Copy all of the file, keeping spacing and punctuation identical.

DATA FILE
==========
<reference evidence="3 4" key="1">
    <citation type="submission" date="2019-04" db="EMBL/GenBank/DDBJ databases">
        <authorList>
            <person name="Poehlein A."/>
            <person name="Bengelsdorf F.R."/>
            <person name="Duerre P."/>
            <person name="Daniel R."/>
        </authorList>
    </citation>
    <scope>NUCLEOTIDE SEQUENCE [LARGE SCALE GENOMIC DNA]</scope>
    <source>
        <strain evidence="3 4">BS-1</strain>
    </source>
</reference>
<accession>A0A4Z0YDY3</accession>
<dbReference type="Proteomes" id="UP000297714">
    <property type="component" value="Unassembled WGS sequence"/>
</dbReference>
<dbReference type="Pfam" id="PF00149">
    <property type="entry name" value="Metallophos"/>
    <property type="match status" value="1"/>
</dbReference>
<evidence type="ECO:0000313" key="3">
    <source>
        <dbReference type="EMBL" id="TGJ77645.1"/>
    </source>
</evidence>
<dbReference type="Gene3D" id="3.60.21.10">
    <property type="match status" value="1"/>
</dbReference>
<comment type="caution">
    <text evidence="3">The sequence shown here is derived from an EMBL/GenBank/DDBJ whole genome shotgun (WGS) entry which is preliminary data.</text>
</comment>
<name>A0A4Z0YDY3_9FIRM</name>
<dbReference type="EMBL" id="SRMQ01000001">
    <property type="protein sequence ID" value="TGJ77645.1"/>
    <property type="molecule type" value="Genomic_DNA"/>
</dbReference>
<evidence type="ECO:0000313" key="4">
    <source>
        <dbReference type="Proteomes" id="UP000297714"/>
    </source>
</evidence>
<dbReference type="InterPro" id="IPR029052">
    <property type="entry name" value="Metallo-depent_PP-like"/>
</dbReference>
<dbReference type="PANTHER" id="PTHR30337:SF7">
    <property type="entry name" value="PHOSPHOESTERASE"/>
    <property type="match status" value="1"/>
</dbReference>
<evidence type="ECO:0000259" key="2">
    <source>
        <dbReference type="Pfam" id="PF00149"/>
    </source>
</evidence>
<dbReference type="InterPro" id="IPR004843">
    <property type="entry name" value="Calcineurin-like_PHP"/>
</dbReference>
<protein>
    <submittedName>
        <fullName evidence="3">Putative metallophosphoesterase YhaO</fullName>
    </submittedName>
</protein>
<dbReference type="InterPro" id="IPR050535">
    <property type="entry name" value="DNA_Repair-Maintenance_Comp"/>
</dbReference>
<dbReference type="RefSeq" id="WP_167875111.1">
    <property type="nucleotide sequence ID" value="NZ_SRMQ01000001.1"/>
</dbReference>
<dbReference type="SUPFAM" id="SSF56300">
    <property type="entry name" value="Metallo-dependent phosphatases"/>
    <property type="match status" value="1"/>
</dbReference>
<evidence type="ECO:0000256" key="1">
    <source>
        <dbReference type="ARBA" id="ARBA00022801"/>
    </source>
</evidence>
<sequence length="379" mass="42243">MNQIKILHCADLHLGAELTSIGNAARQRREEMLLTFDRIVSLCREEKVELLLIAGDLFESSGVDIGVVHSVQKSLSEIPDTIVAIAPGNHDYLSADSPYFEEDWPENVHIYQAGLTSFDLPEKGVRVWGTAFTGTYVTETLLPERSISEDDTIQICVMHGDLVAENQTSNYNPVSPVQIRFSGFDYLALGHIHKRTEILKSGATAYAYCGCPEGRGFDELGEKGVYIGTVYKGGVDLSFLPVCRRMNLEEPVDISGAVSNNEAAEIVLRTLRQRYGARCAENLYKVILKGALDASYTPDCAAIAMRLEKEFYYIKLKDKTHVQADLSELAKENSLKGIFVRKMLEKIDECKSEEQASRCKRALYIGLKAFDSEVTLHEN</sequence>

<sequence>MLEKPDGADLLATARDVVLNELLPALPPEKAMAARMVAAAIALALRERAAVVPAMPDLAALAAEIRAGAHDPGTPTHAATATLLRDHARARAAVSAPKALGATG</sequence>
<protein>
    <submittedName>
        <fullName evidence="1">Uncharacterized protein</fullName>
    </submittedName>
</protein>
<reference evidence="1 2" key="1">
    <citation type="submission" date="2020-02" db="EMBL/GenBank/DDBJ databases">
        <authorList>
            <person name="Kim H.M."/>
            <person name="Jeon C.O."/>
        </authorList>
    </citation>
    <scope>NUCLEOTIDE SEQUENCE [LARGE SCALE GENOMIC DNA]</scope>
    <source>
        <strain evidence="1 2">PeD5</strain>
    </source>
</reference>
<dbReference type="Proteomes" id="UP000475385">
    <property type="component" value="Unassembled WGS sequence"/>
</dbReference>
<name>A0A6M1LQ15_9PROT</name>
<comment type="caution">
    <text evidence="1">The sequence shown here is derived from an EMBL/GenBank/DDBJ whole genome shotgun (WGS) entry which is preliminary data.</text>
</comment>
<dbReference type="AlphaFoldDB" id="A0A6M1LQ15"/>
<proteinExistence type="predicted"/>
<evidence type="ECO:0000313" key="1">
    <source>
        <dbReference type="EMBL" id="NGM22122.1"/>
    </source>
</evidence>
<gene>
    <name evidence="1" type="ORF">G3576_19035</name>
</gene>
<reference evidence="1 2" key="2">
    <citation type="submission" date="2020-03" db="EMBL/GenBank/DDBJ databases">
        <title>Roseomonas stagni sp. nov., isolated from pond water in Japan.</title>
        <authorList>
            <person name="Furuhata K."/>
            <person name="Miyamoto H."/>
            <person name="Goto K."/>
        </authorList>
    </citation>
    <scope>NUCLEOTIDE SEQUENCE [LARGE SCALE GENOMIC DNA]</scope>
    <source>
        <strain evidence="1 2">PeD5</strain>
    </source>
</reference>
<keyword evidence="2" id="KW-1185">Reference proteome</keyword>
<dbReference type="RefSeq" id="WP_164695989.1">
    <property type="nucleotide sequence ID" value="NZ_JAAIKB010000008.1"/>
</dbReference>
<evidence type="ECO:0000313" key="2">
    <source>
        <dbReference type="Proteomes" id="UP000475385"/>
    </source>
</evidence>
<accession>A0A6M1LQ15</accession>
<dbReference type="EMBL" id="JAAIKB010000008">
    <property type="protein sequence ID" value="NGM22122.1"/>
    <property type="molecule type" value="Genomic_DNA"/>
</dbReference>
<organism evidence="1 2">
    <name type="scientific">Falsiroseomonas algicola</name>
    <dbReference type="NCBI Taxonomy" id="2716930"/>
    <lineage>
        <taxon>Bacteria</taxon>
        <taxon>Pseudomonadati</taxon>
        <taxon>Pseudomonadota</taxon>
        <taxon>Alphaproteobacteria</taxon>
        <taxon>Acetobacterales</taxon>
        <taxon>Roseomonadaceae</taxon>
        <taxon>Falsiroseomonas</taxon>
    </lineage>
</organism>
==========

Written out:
<reference evidence="3 4" key="1">
    <citation type="submission" date="2019-04" db="EMBL/GenBank/DDBJ databases">
        <authorList>
            <person name="Poehlein A."/>
            <person name="Bengelsdorf F.R."/>
            <person name="Duerre P."/>
            <person name="Daniel R."/>
        </authorList>
    </citation>
    <scope>NUCLEOTIDE SEQUENCE [LARGE SCALE GENOMIC DNA]</scope>
    <source>
        <strain evidence="3 4">BS-1</strain>
    </source>
</reference>
<accession>A0A4Z0YDY3</accession>
<dbReference type="Proteomes" id="UP000297714">
    <property type="component" value="Unassembled WGS sequence"/>
</dbReference>
<dbReference type="Pfam" id="PF00149">
    <property type="entry name" value="Metallophos"/>
    <property type="match status" value="1"/>
</dbReference>
<evidence type="ECO:0000313" key="3">
    <source>
        <dbReference type="EMBL" id="TGJ77645.1"/>
    </source>
</evidence>
<dbReference type="Gene3D" id="3.60.21.10">
    <property type="match status" value="1"/>
</dbReference>
<comment type="caution">
    <text evidence="3">The sequence shown here is derived from an EMBL/GenBank/DDBJ whole genome shotgun (WGS) entry which is preliminary data.</text>
</comment>
<name>A0A4Z0YDY3_9FIRM</name>
<dbReference type="EMBL" id="SRMQ01000001">
    <property type="protein sequence ID" value="TGJ77645.1"/>
    <property type="molecule type" value="Genomic_DNA"/>
</dbReference>
<evidence type="ECO:0000313" key="4">
    <source>
        <dbReference type="Proteomes" id="UP000297714"/>
    </source>
</evidence>
<dbReference type="InterPro" id="IPR029052">
    <property type="entry name" value="Metallo-depent_PP-like"/>
</dbReference>
<dbReference type="PANTHER" id="PTHR30337:SF7">
    <property type="entry name" value="PHOSPHOESTERASE"/>
    <property type="match status" value="1"/>
</dbReference>
<evidence type="ECO:0000259" key="2">
    <source>
        <dbReference type="Pfam" id="PF00149"/>
    </source>
</evidence>
<dbReference type="InterPro" id="IPR004843">
    <property type="entry name" value="Calcineurin-like_PHP"/>
</dbReference>
<protein>
    <submittedName>
        <fullName evidence="3">Putative metallophosphoesterase YhaO</fullName>
    </submittedName>
</protein>
<dbReference type="InterPro" id="IPR050535">
    <property type="entry name" value="DNA_Repair-Maintenance_Comp"/>
</dbReference>
<dbReference type="RefSeq" id="WP_167875111.1">
    <property type="nucleotide sequence ID" value="NZ_SRMQ01000001.1"/>
</dbReference>
<dbReference type="SUPFAM" id="SSF56300">
    <property type="entry name" value="Metallo-dependent phosphatases"/>
    <property type="match status" value="1"/>
</dbReference>
<evidence type="ECO:0000256" key="1">
    <source>
        <dbReference type="ARBA" id="ARBA00022801"/>
    </source>
</evidence>
<sequence length="379" mass="42243">MNQIKILHCADLHLGAELTSIGNAARQRREEMLLTFDRIVSLCREEKVELLLIAGDLFESSGVDIGVVHSVQKSLSEIPDTIVAIAPGNHDYLSADSPYFEEDWPENVHIYQAGLTSFDLPEKGVRVWGTAFTGTYVTETLLPERSISEDDTIQICVMHGDLVAENQTSNYNPVSPVQIRFSGFDYLALGHIHKRTEILKSGATAYAYCGCPEGRGFDELGEKGVYIGTVYKGGVDLSFLPVCRRMNLEEPVDISGAVSNNEAAEIVLRTLRQRYGARCAENLYKVILKGALDASYTPDCAAIAMRLEKEFYYIKLKDKTHVQADLSELAKENSLKGIFVRKMLEKIDECKSEEQASRCKRALYIGLKAFDSEVTLHEN</sequence>

<sequence>MLEKPDGADLLATARDVVLNELLPALPPEKAMAARMVAAAIALALRERAAVVPAMPDLAALAAEIRAGAHDPGTPTHAATATLLRDHARARAAVSAPKALGATG</sequence>
<protein>
    <submittedName>
        <fullName evidence="1">Uncharacterized protein</fullName>
    </submittedName>
</protein>
<reference evidence="1 2" key="1">
    <citation type="submission" date="2020-02" db="EMBL/GenBank/DDBJ databases">
        <authorList>
            <person name="Kim H.M."/>
            <person name="Jeon C.O."/>
        </authorList>
    </citation>
    <scope>NUCLEOTIDE SEQUENCE [LARGE SCALE GENOMIC DNA]</scope>
    <source>
        <strain evidence="1 2">PeD5</strain>
    </source>
</reference>
<dbReference type="Proteomes" id="UP000475385">
    <property type="component" value="Unassembled WGS sequence"/>
</dbReference>
<name>A0A6M1LQ15_9PROT</name>
<comment type="caution">
    <text evidence="1">The sequence shown here is derived from an EMBL/GenBank/DDBJ whole genome shotgun (WGS) entry which is preliminary data.</text>
</comment>
<dbReference type="AlphaFoldDB" id="A0A6M1LQ15"/>
<proteinExistence type="predicted"/>
<evidence type="ECO:0000313" key="1">
    <source>
        <dbReference type="EMBL" id="NGM22122.1"/>
    </source>
</evidence>
<gene>
    <name evidence="1" type="ORF">G3576_19035</name>
</gene>
<reference evidence="1 2" key="2">
    <citation type="submission" date="2020-03" db="EMBL/GenBank/DDBJ databases">
        <title>Roseomonas stagni sp. nov., isolated from pond water in Japan.</title>
        <authorList>
            <person name="Furuhata K."/>
            <person name="Miyamoto H."/>
            <person name="Goto K."/>
        </authorList>
    </citation>
    <scope>NUCLEOTIDE SEQUENCE [LARGE SCALE GENOMIC DNA]</scope>
    <source>
        <strain evidence="1 2">PeD5</strain>
    </source>
</reference>
<keyword evidence="2" id="KW-1185">Reference proteome</keyword>
<dbReference type="RefSeq" id="WP_164695989.1">
    <property type="nucleotide sequence ID" value="NZ_JAAIKB010000008.1"/>
</dbReference>
<evidence type="ECO:0000313" key="2">
    <source>
        <dbReference type="Proteomes" id="UP000475385"/>
    </source>
</evidence>
<accession>A0A6M1LQ15</accession>
<dbReference type="EMBL" id="JAAIKB010000008">
    <property type="protein sequence ID" value="NGM22122.1"/>
    <property type="molecule type" value="Genomic_DNA"/>
</dbReference>
<organism evidence="1 2">
    <name type="scientific">Falsiroseomonas algicola</name>
    <dbReference type="NCBI Taxonomy" id="2716930"/>
    <lineage>
        <taxon>Bacteria</taxon>
        <taxon>Pseudomonadati</taxon>
        <taxon>Pseudomonadota</taxon>
        <taxon>Alphaproteobacteria</taxon>
        <taxon>Acetobacterales</taxon>
        <taxon>Roseomonadaceae</taxon>
        <taxon>Falsiroseomonas</taxon>
    </lineage>
</organism>